The main element of this draft, Section 121, is a proposal to increase federal gasoline and diesel taxes by 82 percent over three years—from 18.3 to 33.3 cents per gallon of gasoline and 24.3 to 44.3 cents per gallon of diesel—and then index those rates to inflation using the Internal Revenue Code’s section 1(f)(3) cost-of-living-adjustment computation. At baseline spending, this would end the general fund bailouts of the Highway Trust Fund, which began in fiscal year 2008 and will amount to more than $200 billion in bailouts when current law expires at the end of fiscal year 2020.
Fiscal conservatives understandably are likely to balk at such a large tax increase—and built-in future tax increases subject to the inflation adjustment. The typical request from fiscal hawks, and one that I agree with, moves in the opposite direction. Rather than increasing tax rates to match the current unsustainable level of Highway Trust Fund spending, Congress should decrease spending to align with the estimated revenues collected at current tax rates while eliminating federal barriers to states raising their own user-based revenue. This would not only save taxpayers billions of dollars a year, it would reduce the distortionary effect of federal infrastructure policy by returning more decision-making authority to state and local governments while making those government officials more accountable to the public. I term this attrition strategy “de facto devolution.”
However, the likelihood of a total devolution of federal surface transportation programs and elimination of the Highway Trust Fund is slim. Rural states with small tax bases are accustomed to their large, federally subsidized highway networks. And “projects of national significance” enjoy wide bipartisan support. So, it is likely that some federal surface transportation program will remain to subsidize projects unable to cover their capital and operating costs with user fees. This brings us to the most interesting aspect of the discussion draft: the per-mile user fee surface transportation system funding pilot.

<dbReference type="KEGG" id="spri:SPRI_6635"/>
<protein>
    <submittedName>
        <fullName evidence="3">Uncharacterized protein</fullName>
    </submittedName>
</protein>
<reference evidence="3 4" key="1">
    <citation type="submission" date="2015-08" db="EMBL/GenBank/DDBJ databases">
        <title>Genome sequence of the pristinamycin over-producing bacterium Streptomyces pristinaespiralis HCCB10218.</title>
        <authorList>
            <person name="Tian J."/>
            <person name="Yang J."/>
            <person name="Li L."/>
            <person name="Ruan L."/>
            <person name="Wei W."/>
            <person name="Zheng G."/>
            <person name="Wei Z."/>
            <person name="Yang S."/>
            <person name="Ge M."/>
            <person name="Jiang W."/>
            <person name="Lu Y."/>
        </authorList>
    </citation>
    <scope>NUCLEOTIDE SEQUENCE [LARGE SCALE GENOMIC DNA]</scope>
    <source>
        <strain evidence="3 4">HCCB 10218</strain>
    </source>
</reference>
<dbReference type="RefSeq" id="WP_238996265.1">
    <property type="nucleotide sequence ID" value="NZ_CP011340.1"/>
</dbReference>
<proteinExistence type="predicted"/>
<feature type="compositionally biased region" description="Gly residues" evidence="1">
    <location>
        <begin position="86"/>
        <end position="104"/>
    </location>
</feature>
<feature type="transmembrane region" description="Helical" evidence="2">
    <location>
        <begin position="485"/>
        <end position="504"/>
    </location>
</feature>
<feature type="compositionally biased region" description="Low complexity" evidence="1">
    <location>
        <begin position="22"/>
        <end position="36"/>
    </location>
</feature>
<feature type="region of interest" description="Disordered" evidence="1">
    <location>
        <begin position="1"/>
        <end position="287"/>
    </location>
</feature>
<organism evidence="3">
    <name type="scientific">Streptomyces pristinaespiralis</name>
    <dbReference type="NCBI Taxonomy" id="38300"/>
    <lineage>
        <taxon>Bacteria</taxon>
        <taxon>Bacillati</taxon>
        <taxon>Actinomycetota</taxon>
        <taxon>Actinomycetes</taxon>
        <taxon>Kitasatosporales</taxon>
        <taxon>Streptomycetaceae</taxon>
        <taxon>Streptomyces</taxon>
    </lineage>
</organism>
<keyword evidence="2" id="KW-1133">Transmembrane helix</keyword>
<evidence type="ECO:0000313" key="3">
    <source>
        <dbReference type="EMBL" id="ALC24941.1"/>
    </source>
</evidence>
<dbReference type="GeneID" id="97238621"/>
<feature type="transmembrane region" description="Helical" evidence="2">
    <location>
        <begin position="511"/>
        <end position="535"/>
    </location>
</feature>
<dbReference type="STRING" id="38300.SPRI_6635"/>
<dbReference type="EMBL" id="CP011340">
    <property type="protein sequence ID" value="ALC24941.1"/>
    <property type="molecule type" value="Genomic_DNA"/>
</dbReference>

Section 102 would establish a national mileage-based user fee (MBUF) pilot program aimed to restore long-run solvency of the Highway Trust Fund and reduce the “state of good report” project backlog. This is important as reconstructing the Interstate Highway System alone—which accounts for around 48,000 of the 222,000 miles of National Highway System—over the next 20 years is expected to cost more than $1 trillion. This money must come from somewhere and charging users—the direct beneficiaries of the highway system—is the fairest and most efficient way to do so.
The discussion draft lays out three objectives of the MBUF pilot:
- Test the viability of an MBUF as a fuel tax replacement for the Highway Trust Fund’s primary revenue source;
- Increase public awareness over the lack of surface transportation revenue and the MBUF concept; and
- Provide recommendations as to how to implement an MBUF replacement of the fuel tax.
MBUFs have seen several state pilots since Oregon launched theirs in 2013 and the 2015 highway bill provided around $20 million in annual federal support for similar initiatives. This testing is ongoing, but the discussion draft MBUF pilot proposal seems to adopt a few elements from state MBUF pilot best practices, including:
- Provide different methods to track use, ranging from “third-party on-board diagnostic” dongles to smart phone apps to manual odometer readings from state departments of motor vehicles;
- Protect participant privacy and secure their data; and
- An option to allow trusted third-party collection and transmission to the Treasury.
The MBUF rate would be set by dividing average annual fuel tax receipts by annual vehicle miles traveled. Participants would then receive refunds for the fuel taxes paid.
It is great that a senior member of Congress is finally taking interest in the recommendations of the 2009 final report of the National Surface Transportation Infrastructure Financing Commission. Fuel taxes are already regressive and will continue to become more regressive as tax rates rise and/or wealthier drivers buy new fuel efficient or electric vehicles. In recent years, local governments have implemented even more regressive local sales taxes to fund transportation. Adopting direct usage-based road pricing, which would include congestion charges and deliver congestion benefits, could offer low-income drivers more opportunities. For instance, more predictable travel times mean they are less likely to be late to jobs or appointments, thereby avoiding that unseen portion of the congestion penalty that “Lexus lane” opponents never mention.
The discussion draft is unfortunately silent on congestion pricing. Nor does it spell out how state MBUF programs might interface with a national MBUF program. It more or less looks to do a one-to-one replacement of fuel taxes with MBUFs, allowing the business-as-usual Highway Trust Fund revenue collection and spending to continue. But since Chairman Shuster indicated he is hoping to start discussion over these matters, we hope Congress is able to get a bit more creative in their thinking over MBUFs. That being said, Chairman Shuster and other transportation-minded members of Congress deserve praise for starting this important conversation.